Perhaps the final (or perhaps not, final) serious attack on a Christian aesthetic came with the Protestant Reformation.  The Reformation constituted a very widespread and unfortunate attack against the place of physical beauty in Christian worship. While Protestants outfitted their houses with beautiful art and décor, very often they smashed anything that might catch the eye in a church – from ornate alters, to statuary, icons, and stain glass windows. For some, the ideal was a church of plain white-washed walls, with nothing in it save a Bible.

The years following Vatican II also saw some intermittent fits of iconoclasm. There was something far too Protestant in the understanding of many people at that time, and, judging from the brief history lesson above, not much of a sense of the Catholic tradition.

So what should be our position on beauty? Why is this even worth talking about?

Beauty is not primarily a temptation to lust, which danger was Tertullian’s focus. Primarily, beauty is a gift from God, a delight to our senses. It is a gift in and of itself. More, importantly, considering original sin, beauty is a very basic means by which God reminds us of His presence, thus giving us a chance at salvation.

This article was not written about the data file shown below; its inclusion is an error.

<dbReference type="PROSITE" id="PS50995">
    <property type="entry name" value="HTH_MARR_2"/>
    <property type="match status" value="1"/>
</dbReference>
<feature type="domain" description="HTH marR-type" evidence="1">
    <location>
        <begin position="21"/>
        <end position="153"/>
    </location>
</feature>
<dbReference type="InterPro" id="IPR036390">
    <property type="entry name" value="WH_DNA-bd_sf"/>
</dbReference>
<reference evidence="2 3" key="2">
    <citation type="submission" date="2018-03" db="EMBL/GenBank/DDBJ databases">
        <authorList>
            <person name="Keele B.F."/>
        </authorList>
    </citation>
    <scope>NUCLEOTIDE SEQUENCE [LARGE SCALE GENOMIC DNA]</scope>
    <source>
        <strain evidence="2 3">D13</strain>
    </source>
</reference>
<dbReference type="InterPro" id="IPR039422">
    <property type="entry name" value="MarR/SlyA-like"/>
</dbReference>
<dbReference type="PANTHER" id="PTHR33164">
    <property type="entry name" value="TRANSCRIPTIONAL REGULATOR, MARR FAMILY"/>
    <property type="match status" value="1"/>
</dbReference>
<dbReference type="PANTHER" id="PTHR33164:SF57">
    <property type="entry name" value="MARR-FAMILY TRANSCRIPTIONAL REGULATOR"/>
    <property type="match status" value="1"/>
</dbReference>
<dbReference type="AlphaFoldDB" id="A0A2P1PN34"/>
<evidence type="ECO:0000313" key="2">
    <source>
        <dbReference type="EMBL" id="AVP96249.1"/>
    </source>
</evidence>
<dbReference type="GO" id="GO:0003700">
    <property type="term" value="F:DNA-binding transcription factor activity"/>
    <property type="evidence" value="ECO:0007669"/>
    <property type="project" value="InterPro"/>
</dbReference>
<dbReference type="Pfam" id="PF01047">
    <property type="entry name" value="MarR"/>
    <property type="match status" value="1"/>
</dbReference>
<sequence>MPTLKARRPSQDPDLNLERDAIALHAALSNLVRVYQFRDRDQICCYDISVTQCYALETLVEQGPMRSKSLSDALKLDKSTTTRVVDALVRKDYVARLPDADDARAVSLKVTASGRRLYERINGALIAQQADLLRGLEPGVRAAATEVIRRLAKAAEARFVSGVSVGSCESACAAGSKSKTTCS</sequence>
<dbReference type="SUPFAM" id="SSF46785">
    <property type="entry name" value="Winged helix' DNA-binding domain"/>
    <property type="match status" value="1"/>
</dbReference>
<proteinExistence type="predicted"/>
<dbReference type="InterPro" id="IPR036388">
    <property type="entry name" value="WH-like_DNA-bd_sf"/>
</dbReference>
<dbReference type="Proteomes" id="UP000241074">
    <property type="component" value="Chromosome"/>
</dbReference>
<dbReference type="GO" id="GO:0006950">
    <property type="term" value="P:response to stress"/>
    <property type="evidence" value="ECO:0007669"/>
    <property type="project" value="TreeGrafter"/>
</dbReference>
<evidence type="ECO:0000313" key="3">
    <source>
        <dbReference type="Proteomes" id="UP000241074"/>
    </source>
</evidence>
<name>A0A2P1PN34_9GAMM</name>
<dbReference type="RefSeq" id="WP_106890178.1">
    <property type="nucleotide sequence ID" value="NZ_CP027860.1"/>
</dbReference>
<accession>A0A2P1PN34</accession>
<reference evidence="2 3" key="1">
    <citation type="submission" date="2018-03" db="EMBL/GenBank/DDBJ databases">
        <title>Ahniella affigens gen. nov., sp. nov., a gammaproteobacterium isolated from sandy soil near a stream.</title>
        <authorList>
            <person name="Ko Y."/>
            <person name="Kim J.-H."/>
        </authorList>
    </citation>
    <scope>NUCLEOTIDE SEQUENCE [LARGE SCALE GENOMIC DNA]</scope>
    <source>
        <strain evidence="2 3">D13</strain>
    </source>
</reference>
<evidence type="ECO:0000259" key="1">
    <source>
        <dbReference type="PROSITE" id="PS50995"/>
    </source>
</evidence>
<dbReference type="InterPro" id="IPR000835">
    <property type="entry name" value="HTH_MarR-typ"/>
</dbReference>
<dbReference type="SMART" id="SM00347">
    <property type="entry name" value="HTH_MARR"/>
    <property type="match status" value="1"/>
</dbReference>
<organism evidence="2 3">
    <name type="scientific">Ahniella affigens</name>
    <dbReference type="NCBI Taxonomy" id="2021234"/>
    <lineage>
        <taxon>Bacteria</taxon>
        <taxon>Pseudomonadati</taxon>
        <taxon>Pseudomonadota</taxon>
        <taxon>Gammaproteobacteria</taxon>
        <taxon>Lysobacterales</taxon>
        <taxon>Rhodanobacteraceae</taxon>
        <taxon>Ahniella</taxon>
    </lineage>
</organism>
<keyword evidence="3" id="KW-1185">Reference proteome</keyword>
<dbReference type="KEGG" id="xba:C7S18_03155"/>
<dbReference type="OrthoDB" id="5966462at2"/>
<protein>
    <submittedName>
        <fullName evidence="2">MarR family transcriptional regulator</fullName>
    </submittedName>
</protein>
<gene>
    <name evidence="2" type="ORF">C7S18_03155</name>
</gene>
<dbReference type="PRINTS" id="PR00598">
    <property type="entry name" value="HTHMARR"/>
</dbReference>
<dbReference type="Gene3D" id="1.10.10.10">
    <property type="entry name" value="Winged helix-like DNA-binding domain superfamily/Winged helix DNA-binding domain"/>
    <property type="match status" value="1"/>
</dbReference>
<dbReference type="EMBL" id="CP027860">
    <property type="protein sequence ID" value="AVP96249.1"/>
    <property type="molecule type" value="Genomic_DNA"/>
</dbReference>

A biologist would define pleasure as the means which assures complex organisms of doing things which are to their advantage, for instance, those foods which smell and taste good to them are the ones that they should be eating. To the theologian, pleasure is one of the gifts that God had in mind when He decided to make man as a creature with a body, rather than as a purely spiritual being like an angel. In other words, God wanted to make man with a body because He wanted to share bodily delights with him, the delights of sensory beauty, especially of the eyes and ears, yet also of touch, smell and taste. Aquinas liked to say that God created all manner of beings, because that was a more excellent way to express His infinite being – a being which could not be limited to any finite number of manifestations. In other words, more variety is better because each unique type of thing can say something about God that no other thing can quite say about Him. And we share His mind, don’t we? We love variety and complexity in things. Do we not love to look upon the complexity of the waves and eddies in the ocean, the stars in the sky; and in creations of man, the complex interplay of colors and shapes in a Rembrandt? Yet, paradoxically, we also enjoy the ‘unifiers’ that are pattern, theme? This is also of God because He is Himself utter simplicity and unity as much as He is infinite and unbounded. The world has variety in it because God is infinite; it was pattern and order because He is pure unity and oneness.